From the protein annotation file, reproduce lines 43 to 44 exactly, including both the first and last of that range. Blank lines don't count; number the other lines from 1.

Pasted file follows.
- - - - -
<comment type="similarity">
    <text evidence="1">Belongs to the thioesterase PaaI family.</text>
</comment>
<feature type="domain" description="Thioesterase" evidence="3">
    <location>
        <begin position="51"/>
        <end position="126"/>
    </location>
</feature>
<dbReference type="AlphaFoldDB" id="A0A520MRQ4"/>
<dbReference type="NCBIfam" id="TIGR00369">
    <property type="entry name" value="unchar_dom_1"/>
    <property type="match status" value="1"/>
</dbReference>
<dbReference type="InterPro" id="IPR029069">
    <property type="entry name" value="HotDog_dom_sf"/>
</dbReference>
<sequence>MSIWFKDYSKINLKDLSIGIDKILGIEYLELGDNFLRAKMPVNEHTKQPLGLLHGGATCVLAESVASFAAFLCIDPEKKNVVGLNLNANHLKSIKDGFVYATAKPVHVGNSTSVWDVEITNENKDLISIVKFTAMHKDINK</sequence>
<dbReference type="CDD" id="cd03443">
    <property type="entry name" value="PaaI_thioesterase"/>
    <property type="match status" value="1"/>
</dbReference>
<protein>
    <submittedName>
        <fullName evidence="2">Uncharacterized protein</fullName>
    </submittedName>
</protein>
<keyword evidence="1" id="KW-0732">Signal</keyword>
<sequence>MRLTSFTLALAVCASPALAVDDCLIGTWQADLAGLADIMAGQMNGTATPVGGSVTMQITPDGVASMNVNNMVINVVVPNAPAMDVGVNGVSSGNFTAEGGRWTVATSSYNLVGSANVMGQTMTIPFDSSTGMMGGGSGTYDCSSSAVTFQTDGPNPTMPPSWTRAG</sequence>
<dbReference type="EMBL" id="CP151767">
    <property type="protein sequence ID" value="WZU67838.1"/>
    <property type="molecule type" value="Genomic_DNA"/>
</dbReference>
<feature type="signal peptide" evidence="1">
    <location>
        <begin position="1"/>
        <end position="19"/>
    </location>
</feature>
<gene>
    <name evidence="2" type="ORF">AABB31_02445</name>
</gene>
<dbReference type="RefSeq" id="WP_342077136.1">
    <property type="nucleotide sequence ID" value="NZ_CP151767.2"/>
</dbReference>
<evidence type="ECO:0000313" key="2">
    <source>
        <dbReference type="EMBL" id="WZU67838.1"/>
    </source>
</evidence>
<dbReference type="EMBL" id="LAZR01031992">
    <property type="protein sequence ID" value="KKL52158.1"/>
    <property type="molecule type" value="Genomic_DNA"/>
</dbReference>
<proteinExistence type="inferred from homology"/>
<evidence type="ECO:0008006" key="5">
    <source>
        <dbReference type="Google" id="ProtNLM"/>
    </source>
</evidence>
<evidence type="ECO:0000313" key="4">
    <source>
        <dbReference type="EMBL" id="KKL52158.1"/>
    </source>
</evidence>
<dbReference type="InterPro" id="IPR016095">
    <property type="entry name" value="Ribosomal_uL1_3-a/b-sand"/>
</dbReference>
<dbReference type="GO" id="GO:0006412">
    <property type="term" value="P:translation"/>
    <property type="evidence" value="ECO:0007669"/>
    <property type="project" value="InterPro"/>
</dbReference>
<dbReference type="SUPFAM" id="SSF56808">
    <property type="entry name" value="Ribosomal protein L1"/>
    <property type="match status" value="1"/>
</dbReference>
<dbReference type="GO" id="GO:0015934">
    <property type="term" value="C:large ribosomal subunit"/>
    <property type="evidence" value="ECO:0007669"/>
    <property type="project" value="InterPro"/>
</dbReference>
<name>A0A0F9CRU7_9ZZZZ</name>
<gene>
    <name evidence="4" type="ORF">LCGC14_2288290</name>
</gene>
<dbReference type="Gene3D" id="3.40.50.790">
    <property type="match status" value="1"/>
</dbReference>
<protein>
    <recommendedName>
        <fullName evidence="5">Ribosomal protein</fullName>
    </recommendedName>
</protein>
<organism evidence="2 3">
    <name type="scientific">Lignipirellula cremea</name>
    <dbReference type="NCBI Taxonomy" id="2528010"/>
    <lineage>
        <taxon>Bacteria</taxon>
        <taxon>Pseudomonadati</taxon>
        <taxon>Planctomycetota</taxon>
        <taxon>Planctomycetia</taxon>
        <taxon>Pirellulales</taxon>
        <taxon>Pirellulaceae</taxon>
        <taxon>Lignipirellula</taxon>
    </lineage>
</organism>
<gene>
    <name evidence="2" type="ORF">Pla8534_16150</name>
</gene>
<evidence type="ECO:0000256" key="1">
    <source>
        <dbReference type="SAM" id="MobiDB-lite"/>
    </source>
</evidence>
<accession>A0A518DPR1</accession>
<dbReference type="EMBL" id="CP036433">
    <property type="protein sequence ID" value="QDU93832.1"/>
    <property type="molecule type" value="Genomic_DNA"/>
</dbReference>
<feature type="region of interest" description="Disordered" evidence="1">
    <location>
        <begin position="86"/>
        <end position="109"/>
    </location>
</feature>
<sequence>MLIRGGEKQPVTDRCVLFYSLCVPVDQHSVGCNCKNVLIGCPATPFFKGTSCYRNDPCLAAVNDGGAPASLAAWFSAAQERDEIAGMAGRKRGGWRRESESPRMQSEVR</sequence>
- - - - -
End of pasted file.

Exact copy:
<dbReference type="RefSeq" id="WP_342077136.1">
    <property type="nucleotide sequence ID" value="NZ_CP151767.2"/>